One of the things that I've worried about here is that Mitt Romney supporters high and low don't quite understand the antipathy (at best) that the candidate provokes in those who don't already support him. Well, supporter John Podhoretz has an excellent political analysis about Romney on this problem.
He points out how Romney will want to just go negative on Santorum like he went negative on Gingrich. Podhoretz concedes that this could work, to a point. But it would be disastrous in the long run:
But if Romney devotes most of his energies to keeping Gingrich down and leveling Santorum at the same time, he will simultaneously suck whatever life is left out of the Republican primary season in an effort simply to drag himself across the finish line.
While negativity is politically useful, it is also demoralizing unless it is accompanied — and to some extent overshadowed — by elevated and inspiring ideas about the American future.
He says there are precedents for candidacies that could be summed up as "I’m the best you’ve got, you might as well go with me” but that they're not good precedents: Michael Dukakis in 1988 and Bob Dole in 1996.
Romney has adopted almost every position conservatives want their candidate to espouse: He’s pro-life, he wants to repeal ObamaCare, he wants to cut taxes and cut the federal budget, and he wants an unapologetic foreign policy dedicated to the proposition that this too will be the American century.
But that’s not what he is fervent about. He saves his urgency for the talk about being a businessman who can apply his experience to setting right what was wrong in America. It’s almost a 2012 version of Barack Obama’s 2008 slogan, “We are the change we have been waiting for” — only in Romney’s hands, it’s “I am the change you have been waiting for.”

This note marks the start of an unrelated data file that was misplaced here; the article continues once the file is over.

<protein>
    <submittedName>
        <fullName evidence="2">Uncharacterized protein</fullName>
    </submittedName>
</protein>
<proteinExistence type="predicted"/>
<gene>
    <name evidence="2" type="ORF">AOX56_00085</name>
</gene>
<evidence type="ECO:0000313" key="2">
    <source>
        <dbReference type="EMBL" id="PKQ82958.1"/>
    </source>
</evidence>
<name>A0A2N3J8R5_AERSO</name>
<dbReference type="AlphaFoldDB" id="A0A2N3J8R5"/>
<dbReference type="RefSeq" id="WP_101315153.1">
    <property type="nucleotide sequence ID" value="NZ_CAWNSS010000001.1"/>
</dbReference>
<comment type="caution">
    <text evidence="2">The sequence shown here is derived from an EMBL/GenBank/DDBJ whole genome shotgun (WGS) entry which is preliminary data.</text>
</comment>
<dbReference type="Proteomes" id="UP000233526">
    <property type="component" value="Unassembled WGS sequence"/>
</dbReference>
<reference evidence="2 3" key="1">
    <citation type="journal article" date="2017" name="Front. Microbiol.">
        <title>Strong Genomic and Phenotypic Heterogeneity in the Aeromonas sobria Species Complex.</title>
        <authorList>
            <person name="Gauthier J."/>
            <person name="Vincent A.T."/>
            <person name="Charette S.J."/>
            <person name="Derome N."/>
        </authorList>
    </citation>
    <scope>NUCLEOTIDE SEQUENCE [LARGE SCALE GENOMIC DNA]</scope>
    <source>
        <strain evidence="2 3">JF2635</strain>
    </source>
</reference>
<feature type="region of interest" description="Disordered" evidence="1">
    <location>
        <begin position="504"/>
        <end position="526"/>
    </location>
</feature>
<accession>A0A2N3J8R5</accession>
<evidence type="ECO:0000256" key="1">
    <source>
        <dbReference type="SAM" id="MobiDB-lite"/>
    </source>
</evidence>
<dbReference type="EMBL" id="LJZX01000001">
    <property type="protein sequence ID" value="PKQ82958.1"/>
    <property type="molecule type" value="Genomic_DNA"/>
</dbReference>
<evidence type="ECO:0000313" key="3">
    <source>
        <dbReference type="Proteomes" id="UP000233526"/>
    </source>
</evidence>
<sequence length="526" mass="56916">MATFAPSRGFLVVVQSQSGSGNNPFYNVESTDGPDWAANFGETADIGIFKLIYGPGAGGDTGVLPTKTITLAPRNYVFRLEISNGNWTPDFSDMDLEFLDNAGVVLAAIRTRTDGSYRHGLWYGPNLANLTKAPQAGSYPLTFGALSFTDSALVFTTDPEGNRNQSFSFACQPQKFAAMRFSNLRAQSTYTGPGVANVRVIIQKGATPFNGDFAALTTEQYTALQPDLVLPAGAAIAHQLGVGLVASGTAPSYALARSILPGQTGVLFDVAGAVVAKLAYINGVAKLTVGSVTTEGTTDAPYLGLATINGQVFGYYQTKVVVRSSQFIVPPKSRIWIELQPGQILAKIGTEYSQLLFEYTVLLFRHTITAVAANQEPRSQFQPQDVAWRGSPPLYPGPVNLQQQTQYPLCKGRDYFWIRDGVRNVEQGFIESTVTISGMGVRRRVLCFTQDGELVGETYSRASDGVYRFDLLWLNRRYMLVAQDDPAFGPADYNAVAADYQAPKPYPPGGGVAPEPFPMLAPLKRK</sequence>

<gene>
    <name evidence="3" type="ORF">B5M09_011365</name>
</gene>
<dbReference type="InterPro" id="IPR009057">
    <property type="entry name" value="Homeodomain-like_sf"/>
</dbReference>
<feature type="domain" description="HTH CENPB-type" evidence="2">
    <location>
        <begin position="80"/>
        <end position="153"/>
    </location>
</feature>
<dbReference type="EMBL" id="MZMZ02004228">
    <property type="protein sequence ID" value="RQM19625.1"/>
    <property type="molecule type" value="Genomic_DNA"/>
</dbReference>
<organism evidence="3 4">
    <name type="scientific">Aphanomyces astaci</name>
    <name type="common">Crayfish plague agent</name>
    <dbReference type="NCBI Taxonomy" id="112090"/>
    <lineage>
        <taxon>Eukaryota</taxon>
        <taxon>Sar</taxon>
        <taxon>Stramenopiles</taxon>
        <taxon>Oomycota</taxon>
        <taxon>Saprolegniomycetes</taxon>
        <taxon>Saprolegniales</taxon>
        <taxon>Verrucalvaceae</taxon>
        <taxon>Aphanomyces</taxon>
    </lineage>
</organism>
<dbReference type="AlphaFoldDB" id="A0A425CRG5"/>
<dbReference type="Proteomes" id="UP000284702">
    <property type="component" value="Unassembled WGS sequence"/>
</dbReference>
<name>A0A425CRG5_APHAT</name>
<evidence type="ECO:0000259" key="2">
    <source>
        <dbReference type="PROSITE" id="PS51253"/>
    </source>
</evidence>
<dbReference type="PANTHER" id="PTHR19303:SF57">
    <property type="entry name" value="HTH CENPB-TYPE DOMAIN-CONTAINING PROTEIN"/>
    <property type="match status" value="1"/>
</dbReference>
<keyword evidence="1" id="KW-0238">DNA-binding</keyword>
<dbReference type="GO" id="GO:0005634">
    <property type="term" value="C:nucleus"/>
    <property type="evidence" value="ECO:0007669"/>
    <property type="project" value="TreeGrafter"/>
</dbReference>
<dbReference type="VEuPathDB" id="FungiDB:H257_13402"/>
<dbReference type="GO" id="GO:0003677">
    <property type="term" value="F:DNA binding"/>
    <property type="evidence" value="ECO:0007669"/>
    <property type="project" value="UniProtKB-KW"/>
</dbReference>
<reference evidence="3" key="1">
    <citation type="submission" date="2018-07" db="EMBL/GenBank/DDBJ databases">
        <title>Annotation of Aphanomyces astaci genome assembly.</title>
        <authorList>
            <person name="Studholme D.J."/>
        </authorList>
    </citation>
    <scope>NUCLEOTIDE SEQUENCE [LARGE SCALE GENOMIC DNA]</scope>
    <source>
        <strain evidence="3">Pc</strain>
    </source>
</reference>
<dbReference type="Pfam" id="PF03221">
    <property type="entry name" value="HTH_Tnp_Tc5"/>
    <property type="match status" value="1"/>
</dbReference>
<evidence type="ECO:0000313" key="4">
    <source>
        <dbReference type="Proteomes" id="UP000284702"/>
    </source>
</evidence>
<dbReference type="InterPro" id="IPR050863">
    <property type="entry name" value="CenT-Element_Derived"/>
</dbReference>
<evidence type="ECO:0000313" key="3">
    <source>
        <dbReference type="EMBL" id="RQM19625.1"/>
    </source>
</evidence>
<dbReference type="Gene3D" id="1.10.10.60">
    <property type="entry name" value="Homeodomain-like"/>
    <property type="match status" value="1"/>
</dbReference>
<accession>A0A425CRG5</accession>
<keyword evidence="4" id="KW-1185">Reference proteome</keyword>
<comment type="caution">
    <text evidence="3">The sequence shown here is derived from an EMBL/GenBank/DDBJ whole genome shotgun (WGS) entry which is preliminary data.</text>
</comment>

He simply has to give his party more — more than himself.
Podhoretz says the Romney camp is under the delusion that they can just wear voters down until they concede it's their patriotic duty to back Romney. But, as he notes, that's not how people vote.
This is not how ornery individualists vote. They have to be wooed and won, not made implicit demands of.
What do they want? They want what voters always want: To hear that their cause is just, their battles are noble, their leaders are tribunes and that righteousness as they see it will prevail.
Whether or not Romney likes or is comfortable with that role, Podhoretz says he must take it if he wants to win a primary, much less the general. At least someone is giving him good advice! Let's hope Romney and his advisers are listening.